Right now parking for an hour at a meter in Nashville will cost you $1.50. Soon it could cost you $1.75. The Metro Traffic and Parking Commission also voted to start charging on Sundays.
The two changes are contingent on whether the city is able to sell a portion of its parking program to a private company for two installments of $15 million.
The city would also get a portion of the proceeds each year.
"I think it's wrong," said Anthony Primm who works in Nashville.
"They're already pretty expensive, so obviously not something you want to hear," said Vanderbilt student Elizabeth Okenfuss.
City officials said Nashville's current parking program is archaic.
"We're now two decades into the 21st century and we have a system that was designed for the last century," said John Green, the chairman of the Metro Traffic and Parking Commission.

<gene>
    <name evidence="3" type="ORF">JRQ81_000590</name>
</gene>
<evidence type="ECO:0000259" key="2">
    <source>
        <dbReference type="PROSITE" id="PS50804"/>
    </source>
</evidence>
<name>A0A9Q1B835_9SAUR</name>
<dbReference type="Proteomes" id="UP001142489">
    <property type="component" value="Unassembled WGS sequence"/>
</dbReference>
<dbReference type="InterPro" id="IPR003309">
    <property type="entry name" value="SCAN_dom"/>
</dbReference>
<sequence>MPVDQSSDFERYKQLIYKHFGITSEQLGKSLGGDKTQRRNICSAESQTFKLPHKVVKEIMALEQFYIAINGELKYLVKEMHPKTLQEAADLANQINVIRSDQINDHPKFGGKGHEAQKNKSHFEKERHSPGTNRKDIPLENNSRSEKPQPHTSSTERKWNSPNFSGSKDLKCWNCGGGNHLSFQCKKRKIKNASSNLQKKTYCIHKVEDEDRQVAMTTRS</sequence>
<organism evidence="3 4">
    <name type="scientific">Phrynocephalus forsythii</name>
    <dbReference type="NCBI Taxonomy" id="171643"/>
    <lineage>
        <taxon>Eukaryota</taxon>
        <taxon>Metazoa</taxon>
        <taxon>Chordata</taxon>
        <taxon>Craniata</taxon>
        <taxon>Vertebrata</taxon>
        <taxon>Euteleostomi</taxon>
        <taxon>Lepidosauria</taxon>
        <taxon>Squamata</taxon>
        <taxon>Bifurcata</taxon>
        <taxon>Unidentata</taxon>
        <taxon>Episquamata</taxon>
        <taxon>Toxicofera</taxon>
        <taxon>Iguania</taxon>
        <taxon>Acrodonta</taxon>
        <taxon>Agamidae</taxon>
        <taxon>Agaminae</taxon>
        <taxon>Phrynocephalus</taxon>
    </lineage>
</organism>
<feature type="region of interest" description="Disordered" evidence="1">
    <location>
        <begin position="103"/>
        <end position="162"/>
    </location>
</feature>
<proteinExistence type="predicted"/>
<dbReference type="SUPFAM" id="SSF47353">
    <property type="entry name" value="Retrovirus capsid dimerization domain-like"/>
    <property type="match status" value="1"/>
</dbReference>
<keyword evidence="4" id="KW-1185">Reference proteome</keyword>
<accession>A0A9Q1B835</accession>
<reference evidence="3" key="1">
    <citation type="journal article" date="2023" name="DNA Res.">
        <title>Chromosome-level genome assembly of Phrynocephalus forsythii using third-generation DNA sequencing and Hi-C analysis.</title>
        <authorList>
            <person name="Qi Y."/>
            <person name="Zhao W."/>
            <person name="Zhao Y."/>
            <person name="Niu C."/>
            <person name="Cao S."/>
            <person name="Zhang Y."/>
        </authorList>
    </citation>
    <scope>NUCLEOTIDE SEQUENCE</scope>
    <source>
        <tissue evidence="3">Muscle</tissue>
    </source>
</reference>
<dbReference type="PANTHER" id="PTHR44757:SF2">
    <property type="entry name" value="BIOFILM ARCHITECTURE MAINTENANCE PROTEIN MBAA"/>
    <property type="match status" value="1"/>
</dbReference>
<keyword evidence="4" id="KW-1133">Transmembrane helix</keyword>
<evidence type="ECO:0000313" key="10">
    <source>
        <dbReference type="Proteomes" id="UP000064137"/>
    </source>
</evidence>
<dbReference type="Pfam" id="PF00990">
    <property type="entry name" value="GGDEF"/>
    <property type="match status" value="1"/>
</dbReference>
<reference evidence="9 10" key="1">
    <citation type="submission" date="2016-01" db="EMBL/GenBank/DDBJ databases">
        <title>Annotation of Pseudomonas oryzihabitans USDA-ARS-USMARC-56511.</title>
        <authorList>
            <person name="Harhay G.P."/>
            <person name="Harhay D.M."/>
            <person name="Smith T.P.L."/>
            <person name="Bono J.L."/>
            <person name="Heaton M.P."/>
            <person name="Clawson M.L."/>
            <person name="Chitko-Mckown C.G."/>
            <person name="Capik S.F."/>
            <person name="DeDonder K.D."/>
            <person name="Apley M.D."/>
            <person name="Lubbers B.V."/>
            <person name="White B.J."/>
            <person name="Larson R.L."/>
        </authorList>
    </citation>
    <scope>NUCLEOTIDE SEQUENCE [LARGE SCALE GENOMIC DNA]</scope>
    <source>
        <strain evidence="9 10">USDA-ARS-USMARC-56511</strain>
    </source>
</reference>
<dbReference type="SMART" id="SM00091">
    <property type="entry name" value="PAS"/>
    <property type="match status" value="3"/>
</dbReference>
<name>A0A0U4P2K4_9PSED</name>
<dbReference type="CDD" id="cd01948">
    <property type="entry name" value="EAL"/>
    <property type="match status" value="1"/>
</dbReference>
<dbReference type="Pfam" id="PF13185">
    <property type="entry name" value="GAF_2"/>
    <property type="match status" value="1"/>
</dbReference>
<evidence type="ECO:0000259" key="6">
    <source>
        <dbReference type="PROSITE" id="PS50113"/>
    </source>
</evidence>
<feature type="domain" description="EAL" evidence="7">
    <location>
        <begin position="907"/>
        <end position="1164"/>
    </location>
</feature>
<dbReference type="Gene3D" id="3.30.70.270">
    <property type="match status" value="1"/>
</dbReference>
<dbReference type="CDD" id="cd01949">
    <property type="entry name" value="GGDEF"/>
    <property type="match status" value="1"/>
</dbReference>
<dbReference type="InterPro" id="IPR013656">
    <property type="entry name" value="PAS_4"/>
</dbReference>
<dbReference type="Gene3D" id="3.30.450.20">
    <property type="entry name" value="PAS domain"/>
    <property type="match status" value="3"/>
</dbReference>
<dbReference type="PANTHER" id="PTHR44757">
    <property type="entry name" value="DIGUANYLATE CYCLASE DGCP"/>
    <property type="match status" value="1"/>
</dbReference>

Green said, with the new program, people will be able pay using their phones and an app will tell them where parking is available.
"The key is to get the technology in our hands so we can better manage the traffic situation we have in Nashville," said Green.
The idea is to reduce congestion and increase convenience.
Green said the revenue could be used to improve infrastructure.
Still it's a tough sell for those who already feel they pay too much.
"I mean, any excuse will work when you're looking for money. That's just how I see it," said Primm.
If the parking program is bought by a private company, Metro would still be the governing body, so the Traffic and Parking Commission would remain in charge of determining the rates.
The city is also considering increasing the number of meters and increasing the fines from $10 to $25.
Nashville's current parking program brings in about $1.5 million a year.